Unformatted text preview: ts to sell. This makes your balance correct at the start.
• If your loss at start-up is greater than your start-up expenses, this means that you haven’t accounted for all of the money you raised in investments and liabilities. Remember, all the money
has to be accounted for as either expenses or assets. • If your loss at start-up is less than your start-up expenses, you haven’t raised enough money to
meet your funding requirements. If you don’t like the loss at start-up, there is only one way to reduce it: reduce start-up expenses. Section Overview
Now that you’ve written the details, go back to the beginning of the section and create a good
summary paragraph that you can use as part of a summary memo or a loan application support
document. Include the essential details, such as the name of the company, its legal establishment,
how long it has been in existence, and what it sells to what markets. Summarize your start-up
requirements and funding, or recent ﬁnancial history, in a sentence or two. Summary
You should include a good company description, especially if you’re developing a plan to be shown to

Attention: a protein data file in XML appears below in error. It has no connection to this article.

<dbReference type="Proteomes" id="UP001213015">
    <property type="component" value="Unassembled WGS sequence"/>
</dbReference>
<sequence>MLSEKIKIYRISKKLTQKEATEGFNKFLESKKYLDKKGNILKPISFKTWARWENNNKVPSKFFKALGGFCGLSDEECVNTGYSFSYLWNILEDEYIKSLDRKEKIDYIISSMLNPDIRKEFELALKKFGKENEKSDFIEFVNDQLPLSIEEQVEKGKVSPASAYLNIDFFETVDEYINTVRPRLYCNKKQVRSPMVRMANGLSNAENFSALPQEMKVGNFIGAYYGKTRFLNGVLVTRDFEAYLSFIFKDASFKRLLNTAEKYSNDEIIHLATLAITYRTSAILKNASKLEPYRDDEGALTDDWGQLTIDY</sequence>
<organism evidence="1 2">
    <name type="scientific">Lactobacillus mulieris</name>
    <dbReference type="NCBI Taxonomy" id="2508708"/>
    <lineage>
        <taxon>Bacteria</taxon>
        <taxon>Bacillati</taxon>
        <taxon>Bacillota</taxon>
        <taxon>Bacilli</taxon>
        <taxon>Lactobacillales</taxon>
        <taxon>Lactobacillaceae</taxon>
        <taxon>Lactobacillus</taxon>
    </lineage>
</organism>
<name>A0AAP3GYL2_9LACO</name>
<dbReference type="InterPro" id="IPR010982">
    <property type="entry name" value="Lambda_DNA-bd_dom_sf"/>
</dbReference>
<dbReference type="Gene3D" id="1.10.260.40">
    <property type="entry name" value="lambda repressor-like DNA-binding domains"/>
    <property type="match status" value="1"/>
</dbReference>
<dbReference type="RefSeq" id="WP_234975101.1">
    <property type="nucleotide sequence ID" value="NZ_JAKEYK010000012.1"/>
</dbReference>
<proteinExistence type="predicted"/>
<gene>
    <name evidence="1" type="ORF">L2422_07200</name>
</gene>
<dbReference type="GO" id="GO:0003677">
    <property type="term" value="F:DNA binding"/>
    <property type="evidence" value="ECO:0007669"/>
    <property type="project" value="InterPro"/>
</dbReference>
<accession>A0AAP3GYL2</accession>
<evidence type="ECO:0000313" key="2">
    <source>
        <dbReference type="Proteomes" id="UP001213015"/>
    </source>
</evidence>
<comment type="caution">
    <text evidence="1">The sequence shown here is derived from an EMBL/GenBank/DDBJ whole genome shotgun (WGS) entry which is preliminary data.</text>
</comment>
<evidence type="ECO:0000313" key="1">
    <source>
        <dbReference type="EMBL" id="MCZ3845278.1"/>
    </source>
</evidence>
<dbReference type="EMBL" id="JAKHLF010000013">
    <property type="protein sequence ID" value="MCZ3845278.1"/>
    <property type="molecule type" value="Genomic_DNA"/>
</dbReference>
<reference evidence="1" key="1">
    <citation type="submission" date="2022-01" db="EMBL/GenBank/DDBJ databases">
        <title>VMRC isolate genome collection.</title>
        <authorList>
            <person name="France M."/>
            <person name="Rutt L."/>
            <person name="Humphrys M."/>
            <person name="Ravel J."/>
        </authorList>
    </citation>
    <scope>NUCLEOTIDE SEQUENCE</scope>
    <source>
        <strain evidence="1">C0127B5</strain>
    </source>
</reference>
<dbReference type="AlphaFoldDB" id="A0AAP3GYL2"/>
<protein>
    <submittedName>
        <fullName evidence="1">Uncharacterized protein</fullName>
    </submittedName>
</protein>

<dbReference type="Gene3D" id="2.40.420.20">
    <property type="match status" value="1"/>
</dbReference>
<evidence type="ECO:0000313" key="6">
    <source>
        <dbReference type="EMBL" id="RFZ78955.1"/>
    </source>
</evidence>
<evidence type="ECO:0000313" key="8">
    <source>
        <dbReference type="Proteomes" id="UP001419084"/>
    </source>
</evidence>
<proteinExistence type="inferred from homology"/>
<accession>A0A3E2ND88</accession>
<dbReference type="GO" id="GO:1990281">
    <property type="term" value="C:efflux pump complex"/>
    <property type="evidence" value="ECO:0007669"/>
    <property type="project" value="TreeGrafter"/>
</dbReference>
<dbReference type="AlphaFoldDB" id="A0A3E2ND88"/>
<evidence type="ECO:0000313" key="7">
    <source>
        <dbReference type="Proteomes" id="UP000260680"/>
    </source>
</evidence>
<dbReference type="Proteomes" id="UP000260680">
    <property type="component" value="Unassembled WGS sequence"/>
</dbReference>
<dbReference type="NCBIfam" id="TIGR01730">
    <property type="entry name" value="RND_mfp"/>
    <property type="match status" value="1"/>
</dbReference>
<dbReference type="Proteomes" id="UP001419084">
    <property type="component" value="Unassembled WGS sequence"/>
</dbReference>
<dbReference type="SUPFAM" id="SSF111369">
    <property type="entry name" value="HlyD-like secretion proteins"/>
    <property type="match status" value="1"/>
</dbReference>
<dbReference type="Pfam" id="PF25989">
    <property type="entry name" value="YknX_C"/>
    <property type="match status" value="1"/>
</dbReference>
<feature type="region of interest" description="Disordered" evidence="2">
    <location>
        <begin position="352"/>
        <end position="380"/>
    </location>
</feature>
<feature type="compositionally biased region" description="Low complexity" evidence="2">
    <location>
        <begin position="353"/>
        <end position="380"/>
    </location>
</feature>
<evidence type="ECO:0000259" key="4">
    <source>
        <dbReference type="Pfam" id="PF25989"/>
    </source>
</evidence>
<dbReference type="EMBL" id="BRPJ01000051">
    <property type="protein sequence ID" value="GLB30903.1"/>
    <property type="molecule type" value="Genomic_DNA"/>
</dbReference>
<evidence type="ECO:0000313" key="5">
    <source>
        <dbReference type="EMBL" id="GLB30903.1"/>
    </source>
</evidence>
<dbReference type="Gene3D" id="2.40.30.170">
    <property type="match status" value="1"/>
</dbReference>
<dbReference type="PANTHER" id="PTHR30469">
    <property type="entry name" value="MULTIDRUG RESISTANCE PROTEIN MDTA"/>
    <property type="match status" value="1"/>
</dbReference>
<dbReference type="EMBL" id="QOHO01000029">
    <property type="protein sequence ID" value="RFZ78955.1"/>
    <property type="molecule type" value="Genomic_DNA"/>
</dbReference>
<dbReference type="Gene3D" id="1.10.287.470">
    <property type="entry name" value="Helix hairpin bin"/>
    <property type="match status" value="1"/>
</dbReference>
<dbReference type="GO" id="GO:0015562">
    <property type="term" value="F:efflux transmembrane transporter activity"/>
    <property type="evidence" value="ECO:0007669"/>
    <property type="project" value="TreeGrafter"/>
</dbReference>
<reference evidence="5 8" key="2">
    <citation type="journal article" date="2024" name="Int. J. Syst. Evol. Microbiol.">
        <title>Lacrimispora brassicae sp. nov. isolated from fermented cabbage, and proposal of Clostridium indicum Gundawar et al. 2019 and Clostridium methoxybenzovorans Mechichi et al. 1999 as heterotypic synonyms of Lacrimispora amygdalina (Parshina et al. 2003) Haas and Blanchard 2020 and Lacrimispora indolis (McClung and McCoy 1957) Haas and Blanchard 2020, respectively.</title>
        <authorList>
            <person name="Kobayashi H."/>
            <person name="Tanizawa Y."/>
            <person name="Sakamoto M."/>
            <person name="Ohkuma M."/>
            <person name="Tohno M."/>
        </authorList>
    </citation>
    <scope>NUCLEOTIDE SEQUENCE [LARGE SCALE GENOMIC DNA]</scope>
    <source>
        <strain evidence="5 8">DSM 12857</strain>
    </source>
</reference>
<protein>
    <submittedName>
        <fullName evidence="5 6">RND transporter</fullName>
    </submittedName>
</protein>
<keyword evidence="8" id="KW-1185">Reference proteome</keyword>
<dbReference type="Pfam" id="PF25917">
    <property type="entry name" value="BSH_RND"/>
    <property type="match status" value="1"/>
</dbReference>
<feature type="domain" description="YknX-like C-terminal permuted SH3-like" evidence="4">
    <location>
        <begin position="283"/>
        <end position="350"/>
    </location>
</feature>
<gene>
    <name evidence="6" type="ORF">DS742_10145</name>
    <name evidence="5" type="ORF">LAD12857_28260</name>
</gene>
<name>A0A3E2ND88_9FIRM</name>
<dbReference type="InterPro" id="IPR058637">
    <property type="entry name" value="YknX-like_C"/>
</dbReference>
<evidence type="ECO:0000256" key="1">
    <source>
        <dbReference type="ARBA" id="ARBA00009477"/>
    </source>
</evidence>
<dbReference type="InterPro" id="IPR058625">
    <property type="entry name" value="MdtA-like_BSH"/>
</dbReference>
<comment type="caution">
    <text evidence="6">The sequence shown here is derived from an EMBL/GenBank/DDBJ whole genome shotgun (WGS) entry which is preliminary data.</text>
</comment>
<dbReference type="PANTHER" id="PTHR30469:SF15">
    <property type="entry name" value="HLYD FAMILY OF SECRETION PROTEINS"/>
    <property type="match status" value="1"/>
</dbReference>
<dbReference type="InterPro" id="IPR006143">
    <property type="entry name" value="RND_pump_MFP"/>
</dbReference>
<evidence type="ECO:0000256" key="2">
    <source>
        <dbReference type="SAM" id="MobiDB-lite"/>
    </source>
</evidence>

people outside the company.
Don’t stop with just legal formation and history; include some strategic topics, such as competitive
edge and value proposition.
You need one of two tables, either start-up or past performance, to establish a starting balance for
your projected cash ﬂow and balance sheet. CHAPTER 7: WHAT YOU SELL For the standard plan, this is where you tell your reader about your products or services, or both.This step in
the process is much more important for plans going to external readers — like banks and investors — than
for internal plans. In all cases, though, it is a good place to focus thoughts about what you sell and why people
buy from you.
This part of the plan is mainly description. Sometimes it will include tables that provide more details, such
as a bill of materials or detailed price lists. More frequently, however, this section is m...
View Full Document